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Belief in the Constitution seems to be holding us together at a critical time

Myths can have power, including, in the current moment, power to motivate just enough key players to put country over party and flawed democracy over no democracy.

Scene at the Signing of the Constitution of the United States by Howard Chandler Christy
Scene at the Signing of the Constitution of the United States by Howard Chandler Christy

In 1986, the year before the bicentennial of the Constitutional Convention in Philadelphia, Cornell-based historian Michael Kammen wrote a wonderful cultural history of the Constitution titled “A Machine that Would Go of Itself.” I relied on it often in my own project in constitutional history, published in the Star Tribune during the bicentennial year itself. My project was titled “Our Constitution: The Myth That Binds Us.” 

Kammen’s title was borrowed from something the poet James Russell Lowell wrote when the Constitution turned 100 in the 1880s. Lowell may have meant to seriously suggest that the Constitution was so perfect it would simply maintain the United States in a state of near-perfect democracy. Kammen wasn’t endorsing that notion, rather using it to illustrate the longstanding confidence, bordering on worship, by Americans for the system of government and politics under the Constitution. The constitutional “machine” will not, really, go of itself.

My “myth” title reflects my argument that the Constitution isn’t really all that well designed, but holds our country together because it is the Bible of our national civic religion, and because our belief in the perfection or near-perfection of the system it created to keep our nation together helps when we get close to falling apart. But the enduring belief in the Constitution’s perfection among Americans (and, notably, hardly anyone else) binds us together as a multi-ethnic nation that views itself as the shining example to the world. Myths may not be factually accurate or perfectly engineered, but they can be powerful.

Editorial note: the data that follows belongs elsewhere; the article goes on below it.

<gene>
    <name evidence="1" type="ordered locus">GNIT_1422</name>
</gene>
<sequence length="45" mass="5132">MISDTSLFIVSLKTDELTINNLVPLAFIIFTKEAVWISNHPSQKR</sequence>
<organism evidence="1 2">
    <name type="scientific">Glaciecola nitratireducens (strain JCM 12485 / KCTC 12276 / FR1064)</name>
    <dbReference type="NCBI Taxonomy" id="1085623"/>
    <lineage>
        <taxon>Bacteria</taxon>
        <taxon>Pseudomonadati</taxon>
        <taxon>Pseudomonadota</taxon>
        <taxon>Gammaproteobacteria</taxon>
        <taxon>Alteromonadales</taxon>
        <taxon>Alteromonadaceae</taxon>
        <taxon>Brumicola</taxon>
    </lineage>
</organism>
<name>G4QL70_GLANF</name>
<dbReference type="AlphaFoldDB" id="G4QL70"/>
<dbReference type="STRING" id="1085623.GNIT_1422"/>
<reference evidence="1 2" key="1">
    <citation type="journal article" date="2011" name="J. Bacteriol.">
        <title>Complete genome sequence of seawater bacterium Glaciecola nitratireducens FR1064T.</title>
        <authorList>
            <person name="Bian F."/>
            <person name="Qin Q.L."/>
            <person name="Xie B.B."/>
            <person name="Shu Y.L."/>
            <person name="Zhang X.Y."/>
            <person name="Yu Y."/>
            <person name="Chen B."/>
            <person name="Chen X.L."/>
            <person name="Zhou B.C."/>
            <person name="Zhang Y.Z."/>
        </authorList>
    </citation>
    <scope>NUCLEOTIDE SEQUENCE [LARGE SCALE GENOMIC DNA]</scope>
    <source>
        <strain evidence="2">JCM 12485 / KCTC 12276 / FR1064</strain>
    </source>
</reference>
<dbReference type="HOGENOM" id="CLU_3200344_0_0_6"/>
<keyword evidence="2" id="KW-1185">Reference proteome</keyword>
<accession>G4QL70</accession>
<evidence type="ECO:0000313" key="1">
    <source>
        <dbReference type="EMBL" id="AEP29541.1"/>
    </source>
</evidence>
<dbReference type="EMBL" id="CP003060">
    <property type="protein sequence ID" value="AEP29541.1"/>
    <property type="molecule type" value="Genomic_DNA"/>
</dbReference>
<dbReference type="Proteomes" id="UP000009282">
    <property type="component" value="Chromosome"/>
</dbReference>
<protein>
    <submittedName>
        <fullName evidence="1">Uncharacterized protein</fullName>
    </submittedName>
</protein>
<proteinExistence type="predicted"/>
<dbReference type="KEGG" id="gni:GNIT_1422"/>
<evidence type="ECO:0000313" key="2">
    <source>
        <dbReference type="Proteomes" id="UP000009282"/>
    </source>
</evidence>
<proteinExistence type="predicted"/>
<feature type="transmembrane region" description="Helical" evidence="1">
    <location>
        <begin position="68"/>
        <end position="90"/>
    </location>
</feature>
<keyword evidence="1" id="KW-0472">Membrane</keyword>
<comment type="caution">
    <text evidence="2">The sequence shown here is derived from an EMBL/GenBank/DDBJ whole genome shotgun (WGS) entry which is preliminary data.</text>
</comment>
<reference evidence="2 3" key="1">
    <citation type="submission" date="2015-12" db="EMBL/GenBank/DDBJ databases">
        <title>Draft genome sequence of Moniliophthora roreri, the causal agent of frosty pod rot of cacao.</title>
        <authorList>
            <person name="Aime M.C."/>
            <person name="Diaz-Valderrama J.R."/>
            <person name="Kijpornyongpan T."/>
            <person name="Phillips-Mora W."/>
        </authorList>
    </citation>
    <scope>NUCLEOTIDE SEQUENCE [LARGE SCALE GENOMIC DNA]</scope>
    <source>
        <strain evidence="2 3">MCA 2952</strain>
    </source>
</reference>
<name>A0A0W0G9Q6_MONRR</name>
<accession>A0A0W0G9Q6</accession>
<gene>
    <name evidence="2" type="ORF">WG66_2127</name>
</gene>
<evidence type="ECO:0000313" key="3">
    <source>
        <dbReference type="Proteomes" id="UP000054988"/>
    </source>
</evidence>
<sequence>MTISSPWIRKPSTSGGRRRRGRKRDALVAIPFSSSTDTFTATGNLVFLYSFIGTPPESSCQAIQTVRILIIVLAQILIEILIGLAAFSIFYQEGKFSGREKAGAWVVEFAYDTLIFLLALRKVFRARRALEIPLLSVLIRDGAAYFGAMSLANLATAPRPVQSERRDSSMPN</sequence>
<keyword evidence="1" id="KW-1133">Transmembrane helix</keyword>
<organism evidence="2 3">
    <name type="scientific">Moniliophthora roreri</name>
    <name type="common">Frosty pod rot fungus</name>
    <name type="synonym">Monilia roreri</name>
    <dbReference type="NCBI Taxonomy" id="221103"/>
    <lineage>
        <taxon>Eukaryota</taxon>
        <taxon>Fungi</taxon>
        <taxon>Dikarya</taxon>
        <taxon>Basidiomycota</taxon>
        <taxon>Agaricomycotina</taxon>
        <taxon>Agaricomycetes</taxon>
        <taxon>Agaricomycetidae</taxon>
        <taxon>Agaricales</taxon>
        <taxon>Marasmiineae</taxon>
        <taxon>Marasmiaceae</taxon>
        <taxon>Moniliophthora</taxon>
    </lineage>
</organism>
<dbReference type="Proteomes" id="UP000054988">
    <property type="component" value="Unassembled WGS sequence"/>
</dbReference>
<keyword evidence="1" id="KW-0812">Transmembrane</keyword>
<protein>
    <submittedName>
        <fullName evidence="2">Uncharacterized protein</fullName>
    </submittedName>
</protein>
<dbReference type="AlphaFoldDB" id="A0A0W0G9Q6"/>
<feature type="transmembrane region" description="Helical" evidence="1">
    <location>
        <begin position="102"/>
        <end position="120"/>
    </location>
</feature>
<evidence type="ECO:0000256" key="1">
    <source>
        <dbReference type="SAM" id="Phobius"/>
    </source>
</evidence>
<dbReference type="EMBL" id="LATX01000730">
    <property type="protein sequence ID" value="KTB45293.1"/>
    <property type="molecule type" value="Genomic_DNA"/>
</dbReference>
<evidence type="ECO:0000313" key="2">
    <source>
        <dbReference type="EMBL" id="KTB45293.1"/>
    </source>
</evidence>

We, or at least most of us, may be heading into a new orgy of self-congratulation and national self-worship around the transfer of power from President Donald Trump to President-elect Joe Biden. From my viewpoint, there will be much to celebrate, but not as evidence that our system of national self-governance is either perfect, or brilliant or is even directly responsible for ending the threat that Trump poses – and, assuming Trump leaves the Oval Office on Inauguration Day 2021, will pose much less — to the continuation of our experiment in democratic-republican self-government.

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I would say that the “machine” of American democratic-republicanism did not “go of itself” in 2020, and no machine ever has done so, indefinitely, nor will.